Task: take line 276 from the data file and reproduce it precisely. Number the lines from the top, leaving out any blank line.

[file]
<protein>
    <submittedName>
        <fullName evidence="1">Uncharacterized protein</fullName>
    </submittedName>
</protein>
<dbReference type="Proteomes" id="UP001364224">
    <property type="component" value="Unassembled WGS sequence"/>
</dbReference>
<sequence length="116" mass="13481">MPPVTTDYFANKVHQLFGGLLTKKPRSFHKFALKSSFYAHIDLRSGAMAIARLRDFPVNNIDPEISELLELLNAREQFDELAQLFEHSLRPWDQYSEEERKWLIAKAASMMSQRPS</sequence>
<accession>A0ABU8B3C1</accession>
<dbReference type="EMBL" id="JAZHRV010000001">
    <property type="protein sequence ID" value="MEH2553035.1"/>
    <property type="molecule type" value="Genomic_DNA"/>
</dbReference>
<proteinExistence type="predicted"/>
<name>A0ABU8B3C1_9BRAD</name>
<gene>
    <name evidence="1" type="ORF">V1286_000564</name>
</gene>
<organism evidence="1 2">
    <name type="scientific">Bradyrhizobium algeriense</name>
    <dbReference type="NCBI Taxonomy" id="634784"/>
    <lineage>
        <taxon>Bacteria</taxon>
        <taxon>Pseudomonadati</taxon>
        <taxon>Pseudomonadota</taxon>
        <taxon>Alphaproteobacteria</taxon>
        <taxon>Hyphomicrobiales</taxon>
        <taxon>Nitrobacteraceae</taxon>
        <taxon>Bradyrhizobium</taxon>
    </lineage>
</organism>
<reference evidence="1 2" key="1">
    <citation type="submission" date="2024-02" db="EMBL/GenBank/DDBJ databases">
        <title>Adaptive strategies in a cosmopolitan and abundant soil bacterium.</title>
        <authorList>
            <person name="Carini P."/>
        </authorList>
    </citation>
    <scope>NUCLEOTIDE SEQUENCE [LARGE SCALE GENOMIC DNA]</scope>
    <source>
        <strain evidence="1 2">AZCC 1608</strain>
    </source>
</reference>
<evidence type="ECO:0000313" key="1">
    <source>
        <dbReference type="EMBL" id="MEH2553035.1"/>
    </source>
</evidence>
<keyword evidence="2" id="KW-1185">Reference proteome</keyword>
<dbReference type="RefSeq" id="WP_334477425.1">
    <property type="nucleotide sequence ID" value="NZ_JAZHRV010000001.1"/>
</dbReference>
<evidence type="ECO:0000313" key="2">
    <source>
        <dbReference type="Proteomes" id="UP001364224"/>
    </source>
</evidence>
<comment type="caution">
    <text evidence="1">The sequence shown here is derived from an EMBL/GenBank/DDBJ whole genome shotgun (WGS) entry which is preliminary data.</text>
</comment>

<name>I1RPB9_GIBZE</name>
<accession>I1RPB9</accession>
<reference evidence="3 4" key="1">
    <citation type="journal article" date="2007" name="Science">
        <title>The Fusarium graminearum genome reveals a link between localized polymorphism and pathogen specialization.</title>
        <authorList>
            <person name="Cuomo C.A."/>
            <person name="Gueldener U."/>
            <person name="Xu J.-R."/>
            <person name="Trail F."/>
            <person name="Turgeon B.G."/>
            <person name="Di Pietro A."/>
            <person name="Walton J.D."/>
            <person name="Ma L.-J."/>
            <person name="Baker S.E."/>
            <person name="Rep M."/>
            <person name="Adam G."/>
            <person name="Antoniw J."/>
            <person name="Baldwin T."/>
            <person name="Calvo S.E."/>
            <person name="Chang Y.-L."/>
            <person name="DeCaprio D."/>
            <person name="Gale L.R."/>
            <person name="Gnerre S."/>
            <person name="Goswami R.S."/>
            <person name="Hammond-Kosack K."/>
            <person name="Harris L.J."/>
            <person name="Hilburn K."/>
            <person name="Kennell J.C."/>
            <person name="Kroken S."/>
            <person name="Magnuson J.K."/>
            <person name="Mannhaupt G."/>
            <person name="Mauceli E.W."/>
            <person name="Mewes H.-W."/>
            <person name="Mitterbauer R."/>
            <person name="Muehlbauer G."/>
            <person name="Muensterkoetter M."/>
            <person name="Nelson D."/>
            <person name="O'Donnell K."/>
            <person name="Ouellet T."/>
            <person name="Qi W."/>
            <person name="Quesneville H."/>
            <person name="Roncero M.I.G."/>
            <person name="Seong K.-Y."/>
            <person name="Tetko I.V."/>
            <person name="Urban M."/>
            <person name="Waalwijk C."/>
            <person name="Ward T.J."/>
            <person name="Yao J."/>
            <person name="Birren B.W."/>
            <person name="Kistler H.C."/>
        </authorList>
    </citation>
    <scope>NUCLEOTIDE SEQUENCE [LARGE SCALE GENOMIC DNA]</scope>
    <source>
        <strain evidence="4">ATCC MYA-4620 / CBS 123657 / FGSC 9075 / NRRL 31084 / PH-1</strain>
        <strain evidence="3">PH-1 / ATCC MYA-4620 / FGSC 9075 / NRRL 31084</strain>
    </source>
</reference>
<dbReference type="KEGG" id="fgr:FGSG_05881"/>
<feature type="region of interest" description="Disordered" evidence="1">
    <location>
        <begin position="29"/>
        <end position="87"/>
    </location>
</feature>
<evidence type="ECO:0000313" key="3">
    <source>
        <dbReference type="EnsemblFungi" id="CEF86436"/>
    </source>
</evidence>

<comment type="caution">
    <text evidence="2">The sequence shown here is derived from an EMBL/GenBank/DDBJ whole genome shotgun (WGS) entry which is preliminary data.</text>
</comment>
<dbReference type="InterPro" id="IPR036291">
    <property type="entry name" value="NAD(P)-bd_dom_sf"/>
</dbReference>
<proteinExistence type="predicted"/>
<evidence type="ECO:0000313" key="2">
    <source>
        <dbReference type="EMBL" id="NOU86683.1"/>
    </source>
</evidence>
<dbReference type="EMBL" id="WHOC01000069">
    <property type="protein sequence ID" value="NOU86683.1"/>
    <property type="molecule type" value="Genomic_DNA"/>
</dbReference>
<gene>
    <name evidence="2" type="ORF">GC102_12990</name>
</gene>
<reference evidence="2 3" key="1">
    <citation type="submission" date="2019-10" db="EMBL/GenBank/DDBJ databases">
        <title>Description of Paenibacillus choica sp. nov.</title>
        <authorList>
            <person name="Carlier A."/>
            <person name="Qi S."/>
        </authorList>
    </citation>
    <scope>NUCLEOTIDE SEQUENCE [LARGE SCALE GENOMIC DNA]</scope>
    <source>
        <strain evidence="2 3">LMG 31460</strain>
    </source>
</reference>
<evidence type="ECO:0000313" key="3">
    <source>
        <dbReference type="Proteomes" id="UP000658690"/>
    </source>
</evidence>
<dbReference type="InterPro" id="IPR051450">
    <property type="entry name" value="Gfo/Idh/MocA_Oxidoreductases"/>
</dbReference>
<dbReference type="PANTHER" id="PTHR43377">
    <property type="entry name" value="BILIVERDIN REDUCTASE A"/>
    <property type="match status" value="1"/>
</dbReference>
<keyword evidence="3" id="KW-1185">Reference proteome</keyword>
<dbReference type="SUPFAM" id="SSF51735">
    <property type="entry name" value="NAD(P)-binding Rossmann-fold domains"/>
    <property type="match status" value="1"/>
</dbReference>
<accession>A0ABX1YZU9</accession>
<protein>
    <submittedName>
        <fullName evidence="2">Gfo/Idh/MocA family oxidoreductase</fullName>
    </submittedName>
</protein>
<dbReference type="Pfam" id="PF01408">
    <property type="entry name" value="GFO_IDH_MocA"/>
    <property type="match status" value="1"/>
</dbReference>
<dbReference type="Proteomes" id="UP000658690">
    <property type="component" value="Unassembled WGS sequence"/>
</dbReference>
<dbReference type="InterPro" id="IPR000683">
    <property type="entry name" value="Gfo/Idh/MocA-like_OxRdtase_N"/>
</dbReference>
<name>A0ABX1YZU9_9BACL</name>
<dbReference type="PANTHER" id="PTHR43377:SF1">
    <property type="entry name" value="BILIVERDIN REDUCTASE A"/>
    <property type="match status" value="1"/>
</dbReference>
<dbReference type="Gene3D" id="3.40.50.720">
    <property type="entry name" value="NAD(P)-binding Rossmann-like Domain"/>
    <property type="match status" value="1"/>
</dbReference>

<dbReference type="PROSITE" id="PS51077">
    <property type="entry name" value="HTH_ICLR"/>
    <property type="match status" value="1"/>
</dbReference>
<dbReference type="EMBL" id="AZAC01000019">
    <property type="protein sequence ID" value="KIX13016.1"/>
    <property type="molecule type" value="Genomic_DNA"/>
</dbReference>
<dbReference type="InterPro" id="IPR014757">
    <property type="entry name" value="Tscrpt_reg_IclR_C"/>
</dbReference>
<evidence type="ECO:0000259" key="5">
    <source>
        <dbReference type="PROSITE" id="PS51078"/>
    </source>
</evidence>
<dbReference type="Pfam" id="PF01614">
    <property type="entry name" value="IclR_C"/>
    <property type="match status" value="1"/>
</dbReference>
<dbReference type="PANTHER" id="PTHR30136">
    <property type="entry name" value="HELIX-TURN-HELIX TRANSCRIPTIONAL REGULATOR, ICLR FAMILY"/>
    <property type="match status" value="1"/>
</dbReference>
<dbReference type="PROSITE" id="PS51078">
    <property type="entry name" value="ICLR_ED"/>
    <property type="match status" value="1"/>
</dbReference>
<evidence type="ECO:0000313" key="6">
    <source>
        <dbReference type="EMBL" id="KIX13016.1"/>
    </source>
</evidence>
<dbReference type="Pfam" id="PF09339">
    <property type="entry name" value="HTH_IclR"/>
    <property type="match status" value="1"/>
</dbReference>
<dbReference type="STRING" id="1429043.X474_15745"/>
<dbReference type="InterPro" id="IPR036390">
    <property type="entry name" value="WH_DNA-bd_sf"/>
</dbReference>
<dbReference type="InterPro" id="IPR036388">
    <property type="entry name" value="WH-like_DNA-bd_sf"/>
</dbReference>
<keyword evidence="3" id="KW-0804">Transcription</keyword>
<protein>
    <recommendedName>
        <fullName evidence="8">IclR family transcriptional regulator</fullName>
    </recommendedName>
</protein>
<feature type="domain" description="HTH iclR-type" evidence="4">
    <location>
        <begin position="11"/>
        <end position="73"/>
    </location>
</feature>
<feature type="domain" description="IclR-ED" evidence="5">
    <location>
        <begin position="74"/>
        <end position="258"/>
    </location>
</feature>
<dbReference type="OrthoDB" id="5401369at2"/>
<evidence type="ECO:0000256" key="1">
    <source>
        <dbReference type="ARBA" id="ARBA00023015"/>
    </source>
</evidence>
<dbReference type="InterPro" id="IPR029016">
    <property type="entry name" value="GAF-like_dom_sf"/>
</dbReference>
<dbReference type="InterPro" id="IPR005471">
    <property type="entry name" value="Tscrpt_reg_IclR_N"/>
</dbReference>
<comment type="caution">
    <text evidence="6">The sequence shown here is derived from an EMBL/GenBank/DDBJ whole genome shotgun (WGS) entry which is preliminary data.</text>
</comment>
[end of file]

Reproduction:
    <property type="entry name" value="GAF-like_dom_sf"/>